20 thoughts on “The JWST”

  1. Great day, this project is a train wreck. NASA is only 70 percent confident they will meet the new May 2020 date, yet the very next paragraph states …”it will take all the time it needs to get JWST right”

    I realize that this situation is not entirely NASA’s fault. With that many billions of dollars to spread around, Congress can’t help themselves, but nobody is being held accountable, nor does it look like anyone is trying to hold anyone accountable.

    Pull the plug on this thing now.

  2. For what we’ve spent on this program

    Or build a fair number of Hubble Telescope duplicates. It’s amazing how low expectations are for these sorts of projects.

    1. “Or build a fair number of Hubble Telescope duplicates.”

      Except that would be pointless. It’s the HIGH expectations for these big projects that lead to cost and schedule overruns as they try to exceed the performance of the last generation by an order of magnitude. (also see any leading edge military project)

  3. NASA has a consistently bad track record when it comes to managing big budget projects. It’s hard to find a single example of one that came in both on time and on budget. The opportunity costs are very high as other worthwhile projects never have an opportunity to exist or have their budgets cannibalized due to funds being sucked up by the bad boys.

    1. Yeah, well NASA’s goal isn’t to produce anything, but rather continue to keep its employees and contractors paid. It is social welfare for STEM.

    1. Design life =/= expected life. The Chandra X-ray Observatory (NG’s last great observatory) also had a 5 year design life and has been on-orbit for going on 19 years now.

  4. My take is that from where we are *now*, examine whether JWST is worth a reasonable estimate of remaining costs, when a reasonable estimate of its failure chances are factored in. And if it isn’t, cancel it.

    Personally, I don’t like its chances when it comes to deployment. It’s insanely complex, and that oragami has to deploy perfectly. It’s also worth considering that the longer it waits, the more likely it is to have issues.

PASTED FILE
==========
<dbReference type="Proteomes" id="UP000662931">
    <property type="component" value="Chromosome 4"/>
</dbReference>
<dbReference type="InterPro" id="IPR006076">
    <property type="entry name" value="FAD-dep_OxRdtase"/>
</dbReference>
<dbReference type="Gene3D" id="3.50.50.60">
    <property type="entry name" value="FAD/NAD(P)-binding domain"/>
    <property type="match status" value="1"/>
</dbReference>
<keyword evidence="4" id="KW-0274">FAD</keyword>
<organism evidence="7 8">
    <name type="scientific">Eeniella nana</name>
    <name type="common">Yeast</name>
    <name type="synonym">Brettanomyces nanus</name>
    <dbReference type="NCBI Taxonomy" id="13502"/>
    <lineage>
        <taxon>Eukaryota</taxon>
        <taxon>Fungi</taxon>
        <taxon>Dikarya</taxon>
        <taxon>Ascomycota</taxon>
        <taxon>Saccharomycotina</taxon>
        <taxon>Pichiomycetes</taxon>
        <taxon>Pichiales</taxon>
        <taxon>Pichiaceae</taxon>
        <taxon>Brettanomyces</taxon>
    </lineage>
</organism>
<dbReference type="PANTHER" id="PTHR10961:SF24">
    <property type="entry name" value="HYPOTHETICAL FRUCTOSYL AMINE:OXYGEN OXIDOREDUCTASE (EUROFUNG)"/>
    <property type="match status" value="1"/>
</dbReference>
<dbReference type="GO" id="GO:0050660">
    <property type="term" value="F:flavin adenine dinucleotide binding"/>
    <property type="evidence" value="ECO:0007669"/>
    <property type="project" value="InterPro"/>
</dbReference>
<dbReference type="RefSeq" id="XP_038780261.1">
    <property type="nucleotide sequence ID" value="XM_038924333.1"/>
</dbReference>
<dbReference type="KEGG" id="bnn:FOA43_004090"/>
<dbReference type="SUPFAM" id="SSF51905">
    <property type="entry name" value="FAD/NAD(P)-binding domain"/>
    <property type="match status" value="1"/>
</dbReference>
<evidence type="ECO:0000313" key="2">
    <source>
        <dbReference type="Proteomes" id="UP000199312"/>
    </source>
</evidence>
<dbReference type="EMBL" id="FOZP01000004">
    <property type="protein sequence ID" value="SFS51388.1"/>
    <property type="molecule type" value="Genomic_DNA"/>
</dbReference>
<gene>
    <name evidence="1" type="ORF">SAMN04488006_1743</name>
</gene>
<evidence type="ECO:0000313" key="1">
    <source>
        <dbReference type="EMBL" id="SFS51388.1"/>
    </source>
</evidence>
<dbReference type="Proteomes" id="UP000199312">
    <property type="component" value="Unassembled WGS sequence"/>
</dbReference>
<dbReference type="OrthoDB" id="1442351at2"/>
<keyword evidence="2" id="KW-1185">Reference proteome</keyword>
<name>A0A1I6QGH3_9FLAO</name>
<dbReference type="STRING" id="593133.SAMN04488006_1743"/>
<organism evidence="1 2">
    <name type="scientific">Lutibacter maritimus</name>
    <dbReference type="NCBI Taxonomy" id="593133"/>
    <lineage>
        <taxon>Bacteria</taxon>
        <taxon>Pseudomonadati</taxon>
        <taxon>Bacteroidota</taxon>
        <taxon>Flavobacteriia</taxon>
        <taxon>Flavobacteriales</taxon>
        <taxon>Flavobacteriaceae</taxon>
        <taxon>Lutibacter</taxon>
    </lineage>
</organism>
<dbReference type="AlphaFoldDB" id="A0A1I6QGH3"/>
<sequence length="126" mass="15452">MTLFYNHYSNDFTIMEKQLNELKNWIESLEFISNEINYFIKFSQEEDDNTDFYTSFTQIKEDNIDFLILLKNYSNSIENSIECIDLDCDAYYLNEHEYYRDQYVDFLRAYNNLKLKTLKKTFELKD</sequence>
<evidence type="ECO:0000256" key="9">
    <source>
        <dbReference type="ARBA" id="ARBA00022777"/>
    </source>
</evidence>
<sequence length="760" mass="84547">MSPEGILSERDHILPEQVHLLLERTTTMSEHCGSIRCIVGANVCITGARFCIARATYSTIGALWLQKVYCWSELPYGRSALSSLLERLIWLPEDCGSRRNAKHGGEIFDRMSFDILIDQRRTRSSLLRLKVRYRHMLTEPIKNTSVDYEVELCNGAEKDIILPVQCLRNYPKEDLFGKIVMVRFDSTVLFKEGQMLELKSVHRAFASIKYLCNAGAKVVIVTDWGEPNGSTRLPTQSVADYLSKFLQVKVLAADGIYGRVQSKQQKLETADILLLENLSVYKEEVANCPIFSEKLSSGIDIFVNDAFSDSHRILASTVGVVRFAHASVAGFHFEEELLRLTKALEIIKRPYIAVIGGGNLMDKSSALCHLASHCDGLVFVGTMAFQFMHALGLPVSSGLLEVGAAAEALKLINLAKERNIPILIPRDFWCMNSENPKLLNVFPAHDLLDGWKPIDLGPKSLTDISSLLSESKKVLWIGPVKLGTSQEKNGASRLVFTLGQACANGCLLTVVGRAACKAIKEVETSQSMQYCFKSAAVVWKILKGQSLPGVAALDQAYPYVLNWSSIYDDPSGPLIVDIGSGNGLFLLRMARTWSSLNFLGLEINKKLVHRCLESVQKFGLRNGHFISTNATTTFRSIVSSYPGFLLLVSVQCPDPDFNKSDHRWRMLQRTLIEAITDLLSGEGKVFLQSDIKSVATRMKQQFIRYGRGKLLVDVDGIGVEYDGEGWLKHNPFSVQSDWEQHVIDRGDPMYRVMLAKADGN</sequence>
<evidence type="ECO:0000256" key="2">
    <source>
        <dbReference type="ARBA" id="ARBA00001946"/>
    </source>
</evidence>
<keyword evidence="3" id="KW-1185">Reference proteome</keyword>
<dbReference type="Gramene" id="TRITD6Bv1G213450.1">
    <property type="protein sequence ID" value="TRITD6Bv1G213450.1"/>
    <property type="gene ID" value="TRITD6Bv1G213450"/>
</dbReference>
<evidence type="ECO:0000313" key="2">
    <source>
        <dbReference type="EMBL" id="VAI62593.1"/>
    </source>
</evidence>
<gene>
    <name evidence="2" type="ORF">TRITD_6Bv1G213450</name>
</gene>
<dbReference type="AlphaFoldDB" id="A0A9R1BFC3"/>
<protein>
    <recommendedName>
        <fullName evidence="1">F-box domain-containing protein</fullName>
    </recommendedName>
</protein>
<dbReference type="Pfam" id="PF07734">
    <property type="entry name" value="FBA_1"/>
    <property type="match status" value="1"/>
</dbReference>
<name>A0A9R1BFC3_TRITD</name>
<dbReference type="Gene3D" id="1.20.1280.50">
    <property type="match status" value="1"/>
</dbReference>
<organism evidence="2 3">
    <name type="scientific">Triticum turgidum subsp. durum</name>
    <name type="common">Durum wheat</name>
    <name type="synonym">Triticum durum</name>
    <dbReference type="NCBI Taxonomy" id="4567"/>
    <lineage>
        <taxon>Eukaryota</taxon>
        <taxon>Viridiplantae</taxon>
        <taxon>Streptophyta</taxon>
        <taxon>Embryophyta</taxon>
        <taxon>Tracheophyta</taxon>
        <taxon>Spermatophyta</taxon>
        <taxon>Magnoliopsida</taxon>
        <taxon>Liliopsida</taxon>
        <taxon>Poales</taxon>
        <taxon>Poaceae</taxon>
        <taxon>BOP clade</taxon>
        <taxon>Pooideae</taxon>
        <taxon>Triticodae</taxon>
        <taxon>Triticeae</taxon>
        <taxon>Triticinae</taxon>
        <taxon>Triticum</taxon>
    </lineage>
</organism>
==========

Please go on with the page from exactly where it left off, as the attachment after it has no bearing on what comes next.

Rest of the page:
8 billion and all these years to get to this point is nothing less than obscene.

  5. Isn’t $8 billion the equivalent of approximately 133 Falcon 9 launches at $60,000,000 a pop, or 89 Falcon Heavy launches at $90,000,000? Burt Rutan’s supposed alternate definition for NASA: No Adult Supervision Apparent, applies in full.

  6. All right, I’m going to be the contrarian here (someone’s got to do it). Hubble also was criticized for being insanely over cost, and then it didn’t work, and required massive resources to fix. All of that is more or less forgotten today, and the plethora of pictures and discoveries provide a solid case that it was worth it.

    From its original total cost estimate of about US$400 million, the telescope cost about US$4.7 billion by the time of its launch. Hubble’s cumulative costs were estimated to be about US$10 billion in 2010, twenty years after launch.

    From this inflation calculator, $4.7B in 1990 is $9.2B today. Something to keep in mind…

      1. Are you trying to tell me all those movies from the Shuttle era showing it going to the Moon (Moonraker comes to mind) or the Sun (Airplane II) were not entirely technically accurate? Bah, we’ll just pull that one out of your museum there and go after it.

  7. It would be interesting to give the astrophysics community a Sophie’s choice:

    1) Steady as she goes with JWST, origami and overruns and all… UT you lose WFIRST.

    2) Kill JWST right now, today. Push the carcass into Los Angeles Harbor. Lay off all the workers. BUT, fully fund WFIRST.

    Pick one. You can’t have both. And if you refuse to pick,

    3) You get neither one.

    I suspect we will pursue option (3).

  8. Obviously a typo for “BUT” in option one.

    If anyone knows a way to convince my iPhone to stop autocorrecting “[space]ut” to “UT”, I’d love to know about it. I frequently fail to hit the “b” key.

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